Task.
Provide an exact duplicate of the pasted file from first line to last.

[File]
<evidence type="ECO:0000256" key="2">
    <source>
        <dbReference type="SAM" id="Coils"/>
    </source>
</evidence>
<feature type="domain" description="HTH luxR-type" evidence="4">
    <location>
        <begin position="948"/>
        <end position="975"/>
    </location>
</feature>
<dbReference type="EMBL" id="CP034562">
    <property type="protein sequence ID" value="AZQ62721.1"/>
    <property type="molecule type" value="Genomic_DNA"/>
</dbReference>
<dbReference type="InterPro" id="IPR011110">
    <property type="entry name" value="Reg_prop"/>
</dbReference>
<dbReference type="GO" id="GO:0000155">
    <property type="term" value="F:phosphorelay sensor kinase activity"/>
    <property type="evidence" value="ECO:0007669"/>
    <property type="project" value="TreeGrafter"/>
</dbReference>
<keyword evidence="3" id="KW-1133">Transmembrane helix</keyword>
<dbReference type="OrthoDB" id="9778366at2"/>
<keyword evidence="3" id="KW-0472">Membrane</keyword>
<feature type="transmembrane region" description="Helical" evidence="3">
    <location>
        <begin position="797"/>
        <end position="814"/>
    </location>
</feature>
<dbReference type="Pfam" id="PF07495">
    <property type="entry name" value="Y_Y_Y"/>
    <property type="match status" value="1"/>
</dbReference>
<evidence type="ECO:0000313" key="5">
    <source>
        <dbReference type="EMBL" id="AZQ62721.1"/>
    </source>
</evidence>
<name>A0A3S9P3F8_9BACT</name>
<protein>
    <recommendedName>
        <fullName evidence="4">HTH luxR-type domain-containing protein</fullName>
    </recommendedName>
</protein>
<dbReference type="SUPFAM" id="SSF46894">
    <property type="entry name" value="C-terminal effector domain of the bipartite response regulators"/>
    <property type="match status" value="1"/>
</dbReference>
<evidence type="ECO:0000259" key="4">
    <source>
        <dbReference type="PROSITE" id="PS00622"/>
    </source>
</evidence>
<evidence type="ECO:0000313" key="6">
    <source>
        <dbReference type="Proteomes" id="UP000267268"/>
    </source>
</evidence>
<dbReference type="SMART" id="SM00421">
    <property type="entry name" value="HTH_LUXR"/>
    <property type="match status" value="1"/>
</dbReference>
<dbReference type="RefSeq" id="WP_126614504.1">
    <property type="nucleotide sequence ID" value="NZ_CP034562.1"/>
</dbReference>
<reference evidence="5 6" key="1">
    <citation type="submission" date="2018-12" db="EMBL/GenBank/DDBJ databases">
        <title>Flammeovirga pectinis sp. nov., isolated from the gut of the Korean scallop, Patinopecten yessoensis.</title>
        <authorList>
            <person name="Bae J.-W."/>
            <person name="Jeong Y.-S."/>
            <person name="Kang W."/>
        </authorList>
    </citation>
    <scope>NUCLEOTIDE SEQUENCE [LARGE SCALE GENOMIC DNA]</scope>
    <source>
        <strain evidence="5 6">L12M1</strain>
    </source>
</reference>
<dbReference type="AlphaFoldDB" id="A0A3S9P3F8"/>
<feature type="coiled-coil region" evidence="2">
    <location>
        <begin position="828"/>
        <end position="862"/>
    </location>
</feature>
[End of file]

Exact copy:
<evidence type="ECO:0000256" key="2">
    <source>
        <dbReference type="SAM" id="Coils"/>
    </source>
</evidence>
<feature type="domain" description="HTH luxR-type" evidence="4">
    <location>
        <begin position="948"/>
        <end position="975"/>
    </location>
</feature>
<dbReference type="EMBL" id="CP034562">
    <property type="protein sequence ID" value="AZQ62721.1"/>
    <property type="molecule type" value="Genomic_DNA"/>
</dbReference>
<dbReference type="InterPro" id="IPR011110">
    <property type="entry name" value="Reg_prop"/>
</dbReference>
<dbReference type="GO" id="GO:0000155">
    <property type="term" value="F:phosphorelay sensor kinase activity"/>
    <property type="evidence" value="ECO:0007669"/>
    <property type="project" value="TreeGrafter"/>
</dbReference>
<keyword evidence="3" id="KW-1133">Transmembrane helix</keyword>
<dbReference type="OrthoDB" id="9778366at2"/>
<keyword evidence="3" id="KW-0472">Membrane</keyword>
<feature type="transmembrane region" description="Helical" evidence="3">
    <location>
        <begin position="797"/>
        <end position="814"/>
    </location>
</feature>
<dbReference type="Pfam" id="PF07495">
    <property type="entry name" value="Y_Y_Y"/>
    <property type="match status" value="1"/>
</dbReference>
<evidence type="ECO:0000313" key="5">
    <source>
        <dbReference type="EMBL" id="AZQ62721.1"/>
    </source>
</evidence>
<name>A0A3S9P3F8_9BACT</name>
<protein>
    <recommendedName>
        <fullName evidence="4">HTH luxR-type domain-containing protein</fullName>
    </recommendedName>
</protein>
<dbReference type="SUPFAM" id="SSF46894">
    <property type="entry name" value="C-terminal effector domain of the bipartite response regulators"/>
    <property type="match status" value="1"/>
</dbReference>
<evidence type="ECO:0000259" key="4">
    <source>
        <dbReference type="PROSITE" id="PS00622"/>
    </source>
</evidence>
<evidence type="ECO:0000313" key="6">
    <source>
        <dbReference type="Proteomes" id="UP000267268"/>
    </source>
</evidence>
<dbReference type="SMART" id="SM00421">
    <property type="entry name" value="HTH_LUXR"/>
    <property type="match status" value="1"/>
</dbReference>
<dbReference type="RefSeq" id="WP_126614504.1">
    <property type="nucleotide sequence ID" value="NZ_CP034562.1"/>
</dbReference>
<reference evidence="5 6" key="1">
    <citation type="submission" date="2018-12" db="EMBL/GenBank/DDBJ databases">
        <title>Flammeovirga pectinis sp. nov., isolated from the gut of the Korean scallop, Patinopecten yessoensis.</title>
        <authorList>
            <person name="Bae J.-W."/>
            <person name="Jeong Y.-S."/>
            <person name="Kang W."/>
        </authorList>
    </citation>
    <scope>NUCLEOTIDE SEQUENCE [LARGE SCALE GENOMIC DNA]</scope>
    <source>
        <strain evidence="5 6">L12M1</strain>
    </source>
</reference>
<dbReference type="AlphaFoldDB" id="A0A3S9P3F8"/>
<feature type="coiled-coil region" evidence="2">
    <location>
        <begin position="828"/>
        <end position="862"/>
    </location>
</feature>